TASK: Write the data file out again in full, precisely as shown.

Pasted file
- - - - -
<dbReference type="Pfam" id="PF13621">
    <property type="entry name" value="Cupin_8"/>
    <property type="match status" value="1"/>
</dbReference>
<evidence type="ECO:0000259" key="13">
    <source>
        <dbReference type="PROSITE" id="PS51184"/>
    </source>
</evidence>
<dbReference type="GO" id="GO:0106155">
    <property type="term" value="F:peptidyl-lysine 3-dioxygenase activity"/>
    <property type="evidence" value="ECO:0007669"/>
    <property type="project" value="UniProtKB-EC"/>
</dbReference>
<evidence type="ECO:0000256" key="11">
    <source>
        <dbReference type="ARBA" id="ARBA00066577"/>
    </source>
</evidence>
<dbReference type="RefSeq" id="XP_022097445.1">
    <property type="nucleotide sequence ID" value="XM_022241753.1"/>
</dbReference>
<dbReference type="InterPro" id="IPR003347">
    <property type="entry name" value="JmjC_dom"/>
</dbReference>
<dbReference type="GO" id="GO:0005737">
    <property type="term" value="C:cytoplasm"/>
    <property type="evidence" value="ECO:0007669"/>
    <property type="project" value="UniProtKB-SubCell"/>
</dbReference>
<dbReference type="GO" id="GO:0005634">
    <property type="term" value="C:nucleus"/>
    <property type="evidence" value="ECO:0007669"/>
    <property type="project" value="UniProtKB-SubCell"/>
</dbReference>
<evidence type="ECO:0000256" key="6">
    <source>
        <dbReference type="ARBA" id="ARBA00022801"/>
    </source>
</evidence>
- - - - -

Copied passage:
<dbReference type="Pfam" id="PF13621">
    <property type="entry name" value="Cupin_8"/>
    <property type="match status" value="1"/>
</dbReference>
<evidence type="ECO:0000259" key="13">
    <source>
        <dbReference type="PROSITE" id="PS51184"/>
    </source>
</evidence>
<dbReference type="GO" id="GO:0106155">
    <property type="term" value="F:peptidyl-lysine 3-dioxygenase activity"/>
    <property type="evidence" value="ECO:0007669"/>
    <property type="project" value="UniProtKB-EC"/>
</dbReference>
<evidence type="ECO:0000256" key="11">
    <source>
        <dbReference type="ARBA" id="ARBA00066577"/>
    </source>
</evidence>
<dbReference type="RefSeq" id="XP_022097445.1">
    <property type="nucleotide sequence ID" value="XM_022241753.1"/>
</dbReference>
<dbReference type="InterPro" id="IPR003347">
    <property type="entry name" value="JmjC_dom"/>
</dbReference>
<dbReference type="GO" id="GO:0005737">
    <property type="term" value="C:cytoplasm"/>
    <property type="evidence" value="ECO:0007669"/>
    <property type="project" value="UniProtKB-SubCell"/>
</dbReference>
<dbReference type="GO" id="GO:0005634">
    <property type="term" value="C:nucleus"/>
    <property type="evidence" value="ECO:0007669"/>
    <property type="project" value="UniProtKB-SubCell"/>
</dbReference>
<evidence type="ECO:0000256" key="6">
    <source>
        <dbReference type="ARBA" id="ARBA00022801"/>
    </source>
</evidence>